Health & Wellness

Boomer Edition | 10th Annual | 2014

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Page 27 of 147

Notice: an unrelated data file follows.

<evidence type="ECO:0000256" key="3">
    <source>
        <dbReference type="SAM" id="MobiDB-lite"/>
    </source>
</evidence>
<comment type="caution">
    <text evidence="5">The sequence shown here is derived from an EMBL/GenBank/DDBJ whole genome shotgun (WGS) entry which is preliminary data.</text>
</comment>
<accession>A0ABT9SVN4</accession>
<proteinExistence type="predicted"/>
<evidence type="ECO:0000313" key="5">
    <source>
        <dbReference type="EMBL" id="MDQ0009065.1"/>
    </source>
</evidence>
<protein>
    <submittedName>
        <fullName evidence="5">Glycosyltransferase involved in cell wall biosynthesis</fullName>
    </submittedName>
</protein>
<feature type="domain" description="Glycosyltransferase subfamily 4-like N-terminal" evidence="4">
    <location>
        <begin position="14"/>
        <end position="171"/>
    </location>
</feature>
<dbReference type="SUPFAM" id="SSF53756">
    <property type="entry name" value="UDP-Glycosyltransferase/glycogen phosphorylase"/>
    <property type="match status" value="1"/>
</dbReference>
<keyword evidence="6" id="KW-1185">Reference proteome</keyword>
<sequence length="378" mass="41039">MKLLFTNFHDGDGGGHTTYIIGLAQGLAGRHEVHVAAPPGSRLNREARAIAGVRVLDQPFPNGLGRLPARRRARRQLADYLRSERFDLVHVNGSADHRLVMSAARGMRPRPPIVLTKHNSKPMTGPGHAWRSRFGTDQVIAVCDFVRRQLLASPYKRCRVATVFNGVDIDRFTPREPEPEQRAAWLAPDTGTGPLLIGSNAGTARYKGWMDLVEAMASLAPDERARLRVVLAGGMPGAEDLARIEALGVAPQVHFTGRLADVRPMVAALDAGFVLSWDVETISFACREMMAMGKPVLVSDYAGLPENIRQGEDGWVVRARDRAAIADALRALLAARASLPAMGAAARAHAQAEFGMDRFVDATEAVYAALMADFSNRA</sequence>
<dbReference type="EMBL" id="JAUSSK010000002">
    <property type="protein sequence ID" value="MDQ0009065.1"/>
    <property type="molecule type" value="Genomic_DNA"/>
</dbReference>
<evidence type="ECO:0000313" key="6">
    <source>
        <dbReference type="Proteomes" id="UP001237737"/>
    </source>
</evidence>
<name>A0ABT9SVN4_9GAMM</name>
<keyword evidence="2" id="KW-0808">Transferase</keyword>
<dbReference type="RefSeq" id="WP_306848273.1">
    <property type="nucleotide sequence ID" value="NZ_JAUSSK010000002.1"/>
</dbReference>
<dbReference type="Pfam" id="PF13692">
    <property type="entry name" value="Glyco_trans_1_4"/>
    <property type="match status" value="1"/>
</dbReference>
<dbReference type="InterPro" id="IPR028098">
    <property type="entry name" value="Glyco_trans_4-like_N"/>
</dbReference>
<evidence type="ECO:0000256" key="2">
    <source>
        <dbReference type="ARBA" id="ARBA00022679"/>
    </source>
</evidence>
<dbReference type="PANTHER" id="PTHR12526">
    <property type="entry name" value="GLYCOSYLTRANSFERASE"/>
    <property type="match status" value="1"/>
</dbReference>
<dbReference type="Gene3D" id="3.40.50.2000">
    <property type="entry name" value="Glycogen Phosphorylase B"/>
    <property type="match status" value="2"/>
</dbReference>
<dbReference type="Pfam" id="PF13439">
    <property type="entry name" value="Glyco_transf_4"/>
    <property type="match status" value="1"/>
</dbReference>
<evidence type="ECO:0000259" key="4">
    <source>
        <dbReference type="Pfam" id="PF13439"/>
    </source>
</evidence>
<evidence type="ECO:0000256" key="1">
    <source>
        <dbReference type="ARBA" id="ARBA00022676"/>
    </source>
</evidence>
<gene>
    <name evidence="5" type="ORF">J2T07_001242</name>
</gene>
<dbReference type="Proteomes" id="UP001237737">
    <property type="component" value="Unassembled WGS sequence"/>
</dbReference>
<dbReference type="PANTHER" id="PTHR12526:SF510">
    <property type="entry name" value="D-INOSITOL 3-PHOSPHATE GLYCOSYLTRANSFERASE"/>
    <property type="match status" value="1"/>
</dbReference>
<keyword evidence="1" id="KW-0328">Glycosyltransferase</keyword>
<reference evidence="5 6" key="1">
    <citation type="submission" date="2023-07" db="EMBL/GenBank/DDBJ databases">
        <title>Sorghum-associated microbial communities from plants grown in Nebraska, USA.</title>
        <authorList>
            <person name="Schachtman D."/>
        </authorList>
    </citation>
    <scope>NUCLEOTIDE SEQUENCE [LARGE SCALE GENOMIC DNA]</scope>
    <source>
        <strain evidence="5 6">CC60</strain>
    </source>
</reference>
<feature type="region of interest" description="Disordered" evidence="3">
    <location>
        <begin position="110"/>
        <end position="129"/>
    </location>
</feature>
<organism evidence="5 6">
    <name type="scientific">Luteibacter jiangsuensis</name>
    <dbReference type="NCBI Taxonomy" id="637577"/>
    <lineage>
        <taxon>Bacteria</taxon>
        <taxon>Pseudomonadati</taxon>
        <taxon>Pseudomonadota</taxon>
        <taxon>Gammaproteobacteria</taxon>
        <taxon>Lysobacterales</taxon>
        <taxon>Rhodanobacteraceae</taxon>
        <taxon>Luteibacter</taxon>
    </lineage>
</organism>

Nutritional Powerhouse Avocado packed with antioxidants, fiber, good fat Avocado is one of nature's wondrous foods. Native to Mexico, it originated there as a wild variety sometime between 7,000 and 5,000 B.C. Today, avocado's rich and creamy flesh is consumed throughout the world and is considered a nutritional powerhouse by many health professionals. "Although avocados are high in calories and fat, they are satiating," says Deborrah Scardaville, lead registered dietitian and nutritionist with The Medical Center of Aurora. "When consumed regularly, they can actually assist in weight-loss goals." Avocados are high in monounsaturated fat – the "good fat" that can help reduce total cholesterol. They are also a good source of fiber, antioxidants and many nutrients to help prevent cancer and other diseases. The avocado even has more potassium than a banana, says Scardaville. The fruit is also high in vitamin E, which is essential for radiant skin, shining hair and reducing wrinkles. Some say avocado helps stop bad breath. History The avocado was cultivated as early as 500 B.C. in southcentral Mexico, where it was part of the Aztec diet. The pear-shaped fruit was originally named āhuacatl, the Nahuatl word for testicle. When Spanish conquistadors arrived they 26 had difficulty pronouncing it and subsequently referred to the fruit as aguacate, which became "avocado" in English. There are four main varieties of avocados. The Hass, with its golden-yellow flesh and purplish-black knobby exterior, is considered the one with superior flavor by American consumers. Milder varieties include the Ettinger, Fuerte and Nabal. Most of the world's avocados are produced in Mexico, the United States, Dominican Republic, Brazil, Colombia, Chile, South Africa, Indonesia, Israel and Spain. American avocados are predominantly grown in California's San Diego County – the U.S. avocado capital, according to the California Avocado Commission. Use The avocado is primarily used in its raw form. In the U.S., it is most commonly known for its use in Mexican cuisine – mashed into guacamole, blended with tomatillos for salsa verde, and used as a topping for tacos, soups, beans and the like. Many other cultures, however, take a sweeter approach – often in a beverage. The Vietnamese make sinh to bo, an avocado milkshake with sweetened condensed milk. You can find it with or without boba (tapioca pearls) at most Vietnamese restaurants. Brazilians call theirs vitamina de abacate and

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